Tuesday, March 11, 2008

The learning tree

I know that this model has been used throughout history, however, I cannot but look at learning in a workplace setting without comparing it to a tree. This post was triggered by a post by Tony Karrer and a question posed to me as to how I would distinguish between learning and information.

His post was using a model of to identify organizational learning needs that I thought was too static. In addition, I think that the training needs change depending on the longevity someone has in the organization. Most corporate training in the beginning is really acculturation, training the new employee in the way the organization does business and its expectations for the employee. While this usually is done under the guise of content training, the fact is that the hidden agenda is for employees to learn the ’s way. As a result, the instructional design is usually top down, very structured, transfer of knowledge. However, once the employee has been acculturated (some might even say indoctrinated), the employee feel comfortable enough to begin to take control of his or her learning, regardless of whether the organization wants a certain type of training or not.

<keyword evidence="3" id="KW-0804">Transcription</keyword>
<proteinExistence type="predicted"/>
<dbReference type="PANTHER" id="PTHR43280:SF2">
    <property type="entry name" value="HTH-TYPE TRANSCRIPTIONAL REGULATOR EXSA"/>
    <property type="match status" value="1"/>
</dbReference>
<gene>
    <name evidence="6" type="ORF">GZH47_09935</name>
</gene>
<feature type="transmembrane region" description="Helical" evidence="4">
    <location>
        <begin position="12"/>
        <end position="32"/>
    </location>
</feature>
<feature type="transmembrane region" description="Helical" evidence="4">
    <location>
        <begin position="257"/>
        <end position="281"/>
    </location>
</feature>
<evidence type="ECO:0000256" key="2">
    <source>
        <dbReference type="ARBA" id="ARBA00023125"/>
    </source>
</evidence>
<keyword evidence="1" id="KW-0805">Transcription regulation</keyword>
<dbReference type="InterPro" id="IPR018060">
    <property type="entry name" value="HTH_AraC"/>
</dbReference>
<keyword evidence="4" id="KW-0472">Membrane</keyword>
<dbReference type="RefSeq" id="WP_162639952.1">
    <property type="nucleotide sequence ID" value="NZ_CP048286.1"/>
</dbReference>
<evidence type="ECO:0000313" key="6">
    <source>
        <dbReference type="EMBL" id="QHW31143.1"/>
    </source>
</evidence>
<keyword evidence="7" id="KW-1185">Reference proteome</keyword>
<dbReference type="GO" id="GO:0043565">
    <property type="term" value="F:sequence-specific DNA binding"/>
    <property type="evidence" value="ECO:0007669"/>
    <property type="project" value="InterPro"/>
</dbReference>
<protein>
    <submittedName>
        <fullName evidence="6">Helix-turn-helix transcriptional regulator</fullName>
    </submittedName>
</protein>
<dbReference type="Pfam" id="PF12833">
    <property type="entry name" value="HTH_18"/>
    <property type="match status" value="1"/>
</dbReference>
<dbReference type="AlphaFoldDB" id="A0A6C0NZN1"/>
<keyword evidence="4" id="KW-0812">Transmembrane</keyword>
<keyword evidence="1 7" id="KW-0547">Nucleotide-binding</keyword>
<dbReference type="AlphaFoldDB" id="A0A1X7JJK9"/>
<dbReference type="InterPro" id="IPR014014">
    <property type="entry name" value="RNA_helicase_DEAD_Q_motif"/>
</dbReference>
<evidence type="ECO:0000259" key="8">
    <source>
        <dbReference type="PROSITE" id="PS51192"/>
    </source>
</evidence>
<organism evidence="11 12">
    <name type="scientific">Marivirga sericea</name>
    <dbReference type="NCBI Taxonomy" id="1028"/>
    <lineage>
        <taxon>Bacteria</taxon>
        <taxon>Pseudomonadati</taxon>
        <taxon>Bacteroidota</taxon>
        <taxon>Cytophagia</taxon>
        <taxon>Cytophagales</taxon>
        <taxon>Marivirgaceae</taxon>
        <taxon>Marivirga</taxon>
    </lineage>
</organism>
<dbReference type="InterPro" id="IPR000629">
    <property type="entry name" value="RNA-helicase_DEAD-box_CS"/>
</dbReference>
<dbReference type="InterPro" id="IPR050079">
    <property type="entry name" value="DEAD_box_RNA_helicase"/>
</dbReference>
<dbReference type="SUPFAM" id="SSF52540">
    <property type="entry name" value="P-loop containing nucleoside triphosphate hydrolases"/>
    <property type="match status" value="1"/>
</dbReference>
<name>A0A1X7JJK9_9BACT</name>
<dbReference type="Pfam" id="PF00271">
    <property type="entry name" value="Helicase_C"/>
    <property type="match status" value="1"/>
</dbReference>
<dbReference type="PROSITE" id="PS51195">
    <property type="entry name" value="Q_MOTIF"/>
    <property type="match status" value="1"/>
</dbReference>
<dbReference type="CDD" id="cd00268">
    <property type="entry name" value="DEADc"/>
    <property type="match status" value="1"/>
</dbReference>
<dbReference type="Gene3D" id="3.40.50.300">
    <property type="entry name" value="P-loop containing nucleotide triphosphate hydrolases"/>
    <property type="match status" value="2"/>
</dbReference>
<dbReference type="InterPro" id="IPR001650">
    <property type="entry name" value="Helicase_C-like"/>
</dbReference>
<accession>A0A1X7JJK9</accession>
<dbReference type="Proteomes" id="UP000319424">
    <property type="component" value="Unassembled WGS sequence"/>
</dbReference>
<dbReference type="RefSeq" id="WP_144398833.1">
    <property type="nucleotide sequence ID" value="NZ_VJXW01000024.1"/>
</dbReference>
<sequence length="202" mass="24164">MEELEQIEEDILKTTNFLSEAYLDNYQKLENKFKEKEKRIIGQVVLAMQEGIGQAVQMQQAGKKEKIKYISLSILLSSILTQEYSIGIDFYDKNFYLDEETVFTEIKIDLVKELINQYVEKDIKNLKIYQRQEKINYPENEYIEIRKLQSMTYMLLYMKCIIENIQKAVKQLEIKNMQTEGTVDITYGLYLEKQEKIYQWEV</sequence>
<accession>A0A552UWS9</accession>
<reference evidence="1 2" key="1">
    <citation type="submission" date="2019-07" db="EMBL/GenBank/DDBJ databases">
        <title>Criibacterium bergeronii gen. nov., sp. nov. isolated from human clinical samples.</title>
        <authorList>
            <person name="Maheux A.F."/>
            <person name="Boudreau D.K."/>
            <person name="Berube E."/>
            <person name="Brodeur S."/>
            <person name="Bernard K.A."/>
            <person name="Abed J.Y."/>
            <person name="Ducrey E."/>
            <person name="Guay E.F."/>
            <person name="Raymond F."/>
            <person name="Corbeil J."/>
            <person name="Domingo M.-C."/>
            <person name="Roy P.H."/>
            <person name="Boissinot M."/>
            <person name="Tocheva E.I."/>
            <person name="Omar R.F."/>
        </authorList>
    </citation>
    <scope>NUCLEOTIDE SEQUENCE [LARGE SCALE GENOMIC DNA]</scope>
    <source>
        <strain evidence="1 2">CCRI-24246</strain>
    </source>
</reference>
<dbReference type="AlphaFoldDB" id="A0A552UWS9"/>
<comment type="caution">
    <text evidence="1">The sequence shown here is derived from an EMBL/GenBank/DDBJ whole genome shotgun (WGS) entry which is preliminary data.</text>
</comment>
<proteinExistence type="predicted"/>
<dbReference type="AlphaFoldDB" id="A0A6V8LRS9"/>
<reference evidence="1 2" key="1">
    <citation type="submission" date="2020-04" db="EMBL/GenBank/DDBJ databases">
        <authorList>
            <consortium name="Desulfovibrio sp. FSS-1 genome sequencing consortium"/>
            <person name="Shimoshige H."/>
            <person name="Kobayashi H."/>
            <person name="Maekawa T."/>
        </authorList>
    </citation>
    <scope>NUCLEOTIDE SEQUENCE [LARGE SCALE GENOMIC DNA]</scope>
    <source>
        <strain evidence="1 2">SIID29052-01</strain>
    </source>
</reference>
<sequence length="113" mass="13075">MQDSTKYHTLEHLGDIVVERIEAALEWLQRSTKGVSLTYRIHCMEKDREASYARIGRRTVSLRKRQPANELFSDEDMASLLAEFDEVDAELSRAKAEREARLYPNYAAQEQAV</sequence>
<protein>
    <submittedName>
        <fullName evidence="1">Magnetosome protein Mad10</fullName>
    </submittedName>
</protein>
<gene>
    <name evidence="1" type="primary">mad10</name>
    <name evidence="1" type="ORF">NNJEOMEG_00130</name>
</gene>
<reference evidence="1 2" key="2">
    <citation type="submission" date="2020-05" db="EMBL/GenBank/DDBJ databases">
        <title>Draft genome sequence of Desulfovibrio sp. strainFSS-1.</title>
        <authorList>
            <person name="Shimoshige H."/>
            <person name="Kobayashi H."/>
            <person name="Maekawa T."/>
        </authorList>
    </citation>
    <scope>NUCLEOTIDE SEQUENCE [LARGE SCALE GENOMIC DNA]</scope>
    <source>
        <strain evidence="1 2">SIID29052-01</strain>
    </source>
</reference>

I look at this as the sapling putting down roots. The newer the sapling the more likely they are to put down roots (you can graft a tree, but it may “look” different on the new tree). Once roots are established, the trees can begin to branch out (creating learning networks). After a while they begin to produce their own buds, leaves, and branches. Leaves fall as they are no longer needed and new leaves are developed.

This analogy can be used towards training and workplace education. Once the employee has a basis to work from, he or she begins to create their network. These branches grow in complexity over time. Knowledge, both tacit and explicit, formal and informal, nourish the professional growth of the employee, allowing him or her to produce in their job, discarding knowledge or skills that are no longer relevant (I don’t remember how to code using Wordix as it is no longer is necessary since no one uses it), replacing them with new skills and knowledge (like falling leaves replaced by new ones each spring).